On a snowy winter day, we were in the library of a charter middle school in Portland, Maine. It was the first of many school visits where we teamed up with teachers to try out classroom approaches for teaching thorny digital topics, from friendship challenges to civic dilemmas.

We started the session as we often do—whether the audience is teachers, parents, or tech insiders—by naming a collection of common messages that adults convey to adolescents about digital life:

  • Think before you post!
  • Don’t sext!
  • Stand up to cyberbullies!
  • Stand up for what you believe in (But also: Don’t get involved!
  • Online arguments are a waste of time!)
  • Be honest
  • Be kind!
  • Be there for friends in need
  • Get off your phone
  • You are what you post; now, tomorrow, and in the future

These messages are well-intentioned and in many cases on point. They’re shared with teens by adults who truly care about them and want to ensure that young people are staying safe and on a path to a successful life. Still, these messages fall short. We don’t mean they are inaccurate or wrong; we mean they aren’t enough. Sometimes, they even backfire, amplifying anxiety without clarifying what teens can or should do when challenges come up. Today’s teens need more than broad principles and panicked warnings.

So what do they need? To be sure, schools that create space for digital literacy education. Tech designers who reprioritize for youth well-being (and policies that ensure it). Caring adults who stay alert to digital dilemmas, set useful boundaries, and offer empathy, connection, and validation. All of this is crucial, but it’s still not enough. We also need to find ways to support their very sense of agency.

Psychologists have long recognized that we as individuals fare better when we believe that our actions can influence what happens and when we can shape an outcome through our behavior—in short, when we have agency. Conversely, routinely feeling out of control can threaten our well-being.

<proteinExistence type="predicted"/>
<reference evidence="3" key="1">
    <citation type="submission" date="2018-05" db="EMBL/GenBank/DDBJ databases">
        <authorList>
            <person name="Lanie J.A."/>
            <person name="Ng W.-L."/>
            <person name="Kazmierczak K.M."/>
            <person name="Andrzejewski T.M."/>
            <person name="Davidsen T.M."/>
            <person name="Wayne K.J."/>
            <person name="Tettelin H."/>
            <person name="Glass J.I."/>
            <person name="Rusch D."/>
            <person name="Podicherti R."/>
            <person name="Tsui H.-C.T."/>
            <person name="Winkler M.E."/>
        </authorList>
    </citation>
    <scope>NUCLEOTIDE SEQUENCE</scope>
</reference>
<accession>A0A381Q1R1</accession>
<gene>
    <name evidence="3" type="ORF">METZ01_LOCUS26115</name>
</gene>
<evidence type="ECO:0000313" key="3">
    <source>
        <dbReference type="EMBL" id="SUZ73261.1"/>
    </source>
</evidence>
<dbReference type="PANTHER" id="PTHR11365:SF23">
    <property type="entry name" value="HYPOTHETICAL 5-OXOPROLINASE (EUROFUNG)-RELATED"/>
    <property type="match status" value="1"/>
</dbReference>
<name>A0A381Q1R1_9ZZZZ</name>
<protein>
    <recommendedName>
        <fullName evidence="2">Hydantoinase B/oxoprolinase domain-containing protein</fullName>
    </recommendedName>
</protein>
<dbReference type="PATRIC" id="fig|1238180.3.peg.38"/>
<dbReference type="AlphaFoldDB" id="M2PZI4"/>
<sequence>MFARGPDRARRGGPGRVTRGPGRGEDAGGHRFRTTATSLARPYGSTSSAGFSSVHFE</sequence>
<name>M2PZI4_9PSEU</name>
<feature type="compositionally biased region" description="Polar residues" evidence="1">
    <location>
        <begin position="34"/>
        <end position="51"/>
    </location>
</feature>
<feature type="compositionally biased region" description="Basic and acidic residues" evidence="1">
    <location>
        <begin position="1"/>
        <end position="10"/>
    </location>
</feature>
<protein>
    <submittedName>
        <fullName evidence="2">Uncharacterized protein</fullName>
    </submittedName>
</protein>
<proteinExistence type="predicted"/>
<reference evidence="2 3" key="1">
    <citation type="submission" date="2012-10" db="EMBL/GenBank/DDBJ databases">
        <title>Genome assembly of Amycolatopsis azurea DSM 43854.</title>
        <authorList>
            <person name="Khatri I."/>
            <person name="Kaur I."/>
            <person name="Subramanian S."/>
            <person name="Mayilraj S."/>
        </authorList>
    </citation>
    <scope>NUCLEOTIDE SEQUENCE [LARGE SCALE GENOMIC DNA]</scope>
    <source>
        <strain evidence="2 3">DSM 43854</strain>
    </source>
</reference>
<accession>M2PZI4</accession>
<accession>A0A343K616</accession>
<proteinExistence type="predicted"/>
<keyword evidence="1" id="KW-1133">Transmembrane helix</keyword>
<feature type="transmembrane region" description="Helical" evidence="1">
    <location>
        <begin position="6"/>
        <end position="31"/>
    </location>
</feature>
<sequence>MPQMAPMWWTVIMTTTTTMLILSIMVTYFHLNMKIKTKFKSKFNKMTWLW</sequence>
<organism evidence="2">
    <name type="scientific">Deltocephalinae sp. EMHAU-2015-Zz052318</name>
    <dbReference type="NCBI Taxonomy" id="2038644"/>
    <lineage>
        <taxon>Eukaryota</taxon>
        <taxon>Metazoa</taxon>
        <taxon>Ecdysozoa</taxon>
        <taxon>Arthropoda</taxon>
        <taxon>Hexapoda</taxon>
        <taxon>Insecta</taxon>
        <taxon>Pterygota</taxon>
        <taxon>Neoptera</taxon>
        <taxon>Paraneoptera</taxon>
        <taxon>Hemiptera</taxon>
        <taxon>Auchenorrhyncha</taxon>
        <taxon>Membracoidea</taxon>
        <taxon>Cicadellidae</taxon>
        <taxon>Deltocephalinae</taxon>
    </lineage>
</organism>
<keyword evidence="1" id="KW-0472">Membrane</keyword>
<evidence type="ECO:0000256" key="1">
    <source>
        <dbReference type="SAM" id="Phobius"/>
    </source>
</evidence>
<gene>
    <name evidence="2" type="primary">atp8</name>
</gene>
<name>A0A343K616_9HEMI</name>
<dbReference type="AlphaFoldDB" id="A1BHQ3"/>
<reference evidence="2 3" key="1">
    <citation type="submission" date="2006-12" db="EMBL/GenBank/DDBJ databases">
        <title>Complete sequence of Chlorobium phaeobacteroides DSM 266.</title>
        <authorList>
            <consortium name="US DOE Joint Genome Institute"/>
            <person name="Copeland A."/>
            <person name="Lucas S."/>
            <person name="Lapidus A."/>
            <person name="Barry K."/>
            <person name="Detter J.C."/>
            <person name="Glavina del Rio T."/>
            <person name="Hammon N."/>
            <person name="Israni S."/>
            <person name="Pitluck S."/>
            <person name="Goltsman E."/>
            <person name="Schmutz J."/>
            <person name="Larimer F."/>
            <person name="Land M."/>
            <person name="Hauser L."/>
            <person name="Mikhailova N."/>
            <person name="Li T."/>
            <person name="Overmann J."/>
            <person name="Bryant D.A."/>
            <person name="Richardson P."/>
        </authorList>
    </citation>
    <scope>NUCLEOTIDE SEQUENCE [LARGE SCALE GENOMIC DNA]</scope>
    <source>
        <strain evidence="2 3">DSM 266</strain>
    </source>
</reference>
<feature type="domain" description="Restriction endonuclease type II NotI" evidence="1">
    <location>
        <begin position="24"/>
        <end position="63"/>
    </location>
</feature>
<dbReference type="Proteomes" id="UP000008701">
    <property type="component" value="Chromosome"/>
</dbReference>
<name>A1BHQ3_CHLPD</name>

In so many areas of digital life, we see evidence from teens of a struggle to feel and to be in control—to have digital agency

There are true benefits and upsides of digital life for adolescents. Social media meets teens where they’re at developmentally: primed for self-expression, exploration of their interests and values, connection with peers, and curiosity about the broader world. The struggle shows up as they fight to regulate digital habits amid powerful design pulls and developmental sensitivities. It surfaces when features like Snapchat streaks compel ongoing exchanges they may not want to keep up. But also:

  • When someone asks for nudes and they feel like every decision (including saying “no”) is a lose-lose.
  • When they care about a struggling friend but also want to disconnect.
  • When they care about a civic issue but recognize the perils of posting and of staying silent.
  • When they feel trapped in unwanted filter bubbles that determine what they see.
  • When they are told to take care of their digital footprints, but they can’t prevent peers from posting things they would never want online.
  • When they fret about privacy risks but face a reality where many risks are out of their hands.